Instruments | Conga & Bongo | Percussion
Barrel-shaped drums are usually constructed either from a single log, which is carved into a barrel shape like Japanese byou-daiko drums, or made like a wine barrel from staves of wood glued together or bound with metal strips, as in conga and bongo drums. Barrel drums can have two heads or a single head, and are played with hands or beaters.
The conga, or tumbadora (25–30 cm/10–15 in diameter, 50–60 cm/20–24 in long), is a single-headed Latin-American barrel drum used throughout South America, and in pop and jazz fusion music. The conga is the largest hand drum used in Latin America, and may be descended from Congolese makuta drums.
In modern congas and bongos, the body is made from wooden staves glued and clamped together, or it is moulded from fibreglass, with the calfskin head held in place by a metal ring bolted to the body of the drum with tension rods. The drum is not tuned, but the skin is tightened to give a high ringing sound when played. When played singly, the drummer tilts the conga towards them to allow sound to resonate from the open end. When played in groups of two or three they are placed in a stand.
Conga-playing technique is very similar to the djembe. The player produces three tones: by slapping the middle of the drumhead with a cupped hand to get a bass tone; by playing an open slap on the side of the head to produce a medium tone; and by playing a closed slap on the rim of the drum to get a dry, high tone. The side of the drum can also be played with a stick.
Bongos are a pair of small, single-headed drums joined together (15 cm/6 in diameter, 20 cm/8 in long; 20 cm/8 in diameter, 30 cm/15 in long). Both the larger (hembra) or female drum and the smaller (macho) drum are truncated cones. They also have calfskin heads, but these are thinner than conga heads, and tuned to a higher pitch. The bongos are held between the knees or placed on a stand.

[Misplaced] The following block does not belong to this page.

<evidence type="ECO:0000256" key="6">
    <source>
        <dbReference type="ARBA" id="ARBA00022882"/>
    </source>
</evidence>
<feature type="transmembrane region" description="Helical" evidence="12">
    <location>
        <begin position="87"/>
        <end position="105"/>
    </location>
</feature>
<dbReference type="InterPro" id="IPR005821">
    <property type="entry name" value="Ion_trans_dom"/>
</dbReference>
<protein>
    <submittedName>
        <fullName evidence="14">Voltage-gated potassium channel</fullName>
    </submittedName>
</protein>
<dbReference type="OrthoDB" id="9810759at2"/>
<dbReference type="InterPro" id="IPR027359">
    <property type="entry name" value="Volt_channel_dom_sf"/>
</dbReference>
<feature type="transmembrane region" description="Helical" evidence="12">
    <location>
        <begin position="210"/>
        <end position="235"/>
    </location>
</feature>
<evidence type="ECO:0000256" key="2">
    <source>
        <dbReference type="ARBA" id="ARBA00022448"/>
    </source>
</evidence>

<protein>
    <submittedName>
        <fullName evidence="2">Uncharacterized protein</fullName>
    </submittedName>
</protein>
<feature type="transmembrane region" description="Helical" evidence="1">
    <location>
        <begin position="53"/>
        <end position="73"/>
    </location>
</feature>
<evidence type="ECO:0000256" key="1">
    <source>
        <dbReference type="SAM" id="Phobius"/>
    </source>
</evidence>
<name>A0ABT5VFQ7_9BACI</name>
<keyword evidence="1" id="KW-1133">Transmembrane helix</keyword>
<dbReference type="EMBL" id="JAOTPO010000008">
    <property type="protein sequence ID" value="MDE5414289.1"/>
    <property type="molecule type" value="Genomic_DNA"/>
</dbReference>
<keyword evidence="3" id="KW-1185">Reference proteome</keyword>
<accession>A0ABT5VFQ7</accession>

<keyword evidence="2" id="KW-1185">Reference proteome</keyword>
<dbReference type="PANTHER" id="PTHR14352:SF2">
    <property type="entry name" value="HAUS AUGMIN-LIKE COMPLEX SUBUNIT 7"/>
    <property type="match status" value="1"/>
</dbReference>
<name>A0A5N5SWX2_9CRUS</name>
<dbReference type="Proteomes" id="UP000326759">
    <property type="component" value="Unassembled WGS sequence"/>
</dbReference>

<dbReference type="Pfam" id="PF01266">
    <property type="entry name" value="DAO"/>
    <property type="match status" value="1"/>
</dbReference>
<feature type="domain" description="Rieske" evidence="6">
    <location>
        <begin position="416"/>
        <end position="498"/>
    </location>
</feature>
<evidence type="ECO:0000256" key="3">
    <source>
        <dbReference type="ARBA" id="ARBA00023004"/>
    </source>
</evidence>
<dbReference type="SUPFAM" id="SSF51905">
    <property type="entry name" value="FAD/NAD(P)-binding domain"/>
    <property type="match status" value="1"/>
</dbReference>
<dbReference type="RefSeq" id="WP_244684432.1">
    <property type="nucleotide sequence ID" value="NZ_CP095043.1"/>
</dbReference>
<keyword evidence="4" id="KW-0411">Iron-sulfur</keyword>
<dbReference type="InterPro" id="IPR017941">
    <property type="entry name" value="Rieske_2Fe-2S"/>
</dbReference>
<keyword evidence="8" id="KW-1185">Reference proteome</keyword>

Both congas and bongos are widely used in Cuban son, which originated in the late-nineteenth century. This combined Spanish music with African drumming styles and is the ancestor of salsa. A typical son ensemble includes a vocalist, guitars and string bass; and bongos, congas, maracas, guiro and claves. Bongos also are played in salsa, rumba, mambo, and cha-cha music. Within an ensemble, the bongo player leads the other percussion with improvised solos and decorations on the main rhythm. Throughout Latin America, the term ‘bongo’ is also used for timbales, a pair of single-headed cylindrical drums invented in Cuba in the 1940s, and commonly used in many styles of Afro-Latin music.
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